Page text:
The amount of visual stimulation is surprising. From fantastic architecture to well designed stores, from colorful facades to ornate signs, there’s so much to take in. Among the amazing things I saw were hand-painted signs. Not your average signs, these were full of color, great typographical sense, and fanciful designs. They’re a unique artistic expression called “fileteado porteno,” an art form that started as a way to identify carts at the market. It was then transferred to other vehicles. Now you see it everywhere, from menus to McDonald’s. I love its naive simplicity and bought a sign painted by an artisan in San Telmo, an up-and-coming neighborhood with an art fair and flea market on Sundays. Though you can find many street vendors and artists selling signs in the fileteado style, each shows various skill levels. By far, the best sign painter was Marcelo Arias. His trace and color sense were fantastic. I also bought a book on the subject, “Fileteado Porteno,” by Alfredo Genovese to learn more about its history and current use. When you’re in Buenos Aires pick up a copy of the book, it’s an indispensable reference book for any designer.


SND Buenos Aires, 2009 from The Society for News Design on Vimeo.

Interactive San Francisco Airport Map (Kelso)

Wednesday, April 22nd, 2009

sfairport

[Editor’s note: I happened on this interactive map from the San Francisco airport when I flew thru SFO this past weekend as I bid adieu to my California vacation. There is an airport overview and maps of each terminal. Gates, stores, food options, restrooms, and other features are located. Each feature is interactive with a tooltip and small description, including open hours for businesses, and full description in the bottom left corner. Category searches are available in the top left corner and the map will highlight with the appropriate location(s).]

Interact with the original at FlySFO . . .

sfairportsephora

Detail of map above shows result of a food and beverage category querry for the restraunt name.

Jump Starting the Global Economy (Wash Post)

Tuesday, April 7th, 2009

globaleconver_040209

[Editor's note: Find the trends, group them together, and use that hierarchy (topology) as an access metaphor. And remember geography doesn't always need to mean map.]

Republished from The Washington Post.
Original publication date: March 29th, 2009.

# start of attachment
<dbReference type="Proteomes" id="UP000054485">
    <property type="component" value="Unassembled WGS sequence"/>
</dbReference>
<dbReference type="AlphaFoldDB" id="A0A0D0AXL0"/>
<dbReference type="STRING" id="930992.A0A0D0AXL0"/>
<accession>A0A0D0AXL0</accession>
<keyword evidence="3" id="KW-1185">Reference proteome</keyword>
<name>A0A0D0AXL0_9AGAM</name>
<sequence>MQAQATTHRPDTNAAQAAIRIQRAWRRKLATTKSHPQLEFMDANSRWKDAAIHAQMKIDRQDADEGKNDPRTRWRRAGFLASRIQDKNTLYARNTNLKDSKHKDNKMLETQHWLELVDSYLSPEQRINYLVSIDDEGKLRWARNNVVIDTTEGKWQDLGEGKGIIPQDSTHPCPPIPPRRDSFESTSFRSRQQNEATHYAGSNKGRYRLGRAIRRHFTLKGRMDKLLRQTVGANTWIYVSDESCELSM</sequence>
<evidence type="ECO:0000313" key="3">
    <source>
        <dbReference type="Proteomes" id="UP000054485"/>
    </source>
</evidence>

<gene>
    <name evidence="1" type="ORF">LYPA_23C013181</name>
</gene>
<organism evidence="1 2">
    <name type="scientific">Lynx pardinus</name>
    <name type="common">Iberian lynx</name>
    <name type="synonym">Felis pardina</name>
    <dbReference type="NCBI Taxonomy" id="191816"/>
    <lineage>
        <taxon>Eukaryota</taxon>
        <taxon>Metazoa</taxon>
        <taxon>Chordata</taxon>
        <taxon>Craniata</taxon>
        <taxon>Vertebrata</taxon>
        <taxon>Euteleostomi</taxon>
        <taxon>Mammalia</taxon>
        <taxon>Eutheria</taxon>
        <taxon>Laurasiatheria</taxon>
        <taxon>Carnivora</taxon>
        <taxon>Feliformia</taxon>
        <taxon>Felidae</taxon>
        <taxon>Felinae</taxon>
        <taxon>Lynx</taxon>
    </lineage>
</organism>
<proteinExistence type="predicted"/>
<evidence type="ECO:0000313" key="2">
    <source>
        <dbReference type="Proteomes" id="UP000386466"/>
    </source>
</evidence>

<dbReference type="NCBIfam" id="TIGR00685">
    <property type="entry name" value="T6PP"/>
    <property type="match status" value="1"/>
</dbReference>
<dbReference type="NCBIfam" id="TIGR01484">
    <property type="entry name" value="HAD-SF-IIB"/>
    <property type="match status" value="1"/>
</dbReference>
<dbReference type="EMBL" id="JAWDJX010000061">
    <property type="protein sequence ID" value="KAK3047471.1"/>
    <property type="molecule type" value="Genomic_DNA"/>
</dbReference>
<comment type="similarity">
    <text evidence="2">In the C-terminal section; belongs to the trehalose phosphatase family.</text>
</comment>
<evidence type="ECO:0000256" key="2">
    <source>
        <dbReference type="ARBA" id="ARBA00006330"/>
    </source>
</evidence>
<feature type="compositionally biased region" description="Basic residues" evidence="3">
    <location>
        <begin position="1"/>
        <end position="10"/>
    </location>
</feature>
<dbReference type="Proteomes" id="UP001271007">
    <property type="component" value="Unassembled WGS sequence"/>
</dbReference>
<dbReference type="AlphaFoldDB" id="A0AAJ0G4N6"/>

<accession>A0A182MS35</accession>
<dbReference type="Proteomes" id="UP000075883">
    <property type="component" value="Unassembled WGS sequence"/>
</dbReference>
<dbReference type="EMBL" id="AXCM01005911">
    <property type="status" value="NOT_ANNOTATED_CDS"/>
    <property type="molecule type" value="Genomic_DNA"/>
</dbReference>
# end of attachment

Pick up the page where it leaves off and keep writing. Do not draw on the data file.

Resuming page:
By Karen Yourish And Todd Lindeman — The Washington Post.

The total amount of the stimulus packages approved by the G-20 countries amounts to $1.6 trillion. More than half of that comes from the United States.

Other maps and graphics that use grouping:

Transit on Google Maps comes to a Town Near You (Kelso)

Friday, April 3rd, 2009

[Editor's note: When I've traveled to Paris or Beijing I like to take public transit both below and above ground. It gives me a good sense of the people and the place. And it reduces my carbon footprint. But sometimes figuring out transit systems can be irksome. I've got a great pocket atlas of Beijing that shows major bus lines and their stops which is helpful. And Paris offers some good printed material. But figuring out which station or stop is closest to the start and end of the trip is just the beginning. Which route is best? And when will I get there are two important questions. If you've missed it, Google Transit solves many of these challenges. New transit systems are being added monthly, check to see if your city participates.]

I live in metro Washington DC and our transit agency finally released their network topology, routing, scheduling in Google Transit format after a long petition drive. Now 3rd party developers, including Google, can use this to build out web apps or even mobile phone apps like iBART. DCist has coverage of both the recalcitrance of this public agency in giving out data we’ve already paid for as tax payers (sound familiar). Cartographers should use the station and bus stop locations included in these transit feeds to locate these features on their city maps.

Cartographers need to get on the mobile app development bandwagon and provide customers with tools that leverage these types of datasets. Imagine an app that has a proximity sensor / alert for nearby bus or transit stops or tells you the bus you want is coming in 5 minutes, time to pack up. And can do all the routing for you. And can be leveraged to provide the customer with, say, trail routing in the backcountry, too.

Why is transit on Google Maps a big deal? From WorldChanging:

[Including transit on maps and routing] make public transit more accessible and easier for everyone to understand; and in doing so, it will certainly increase transit ridership and reduce driving.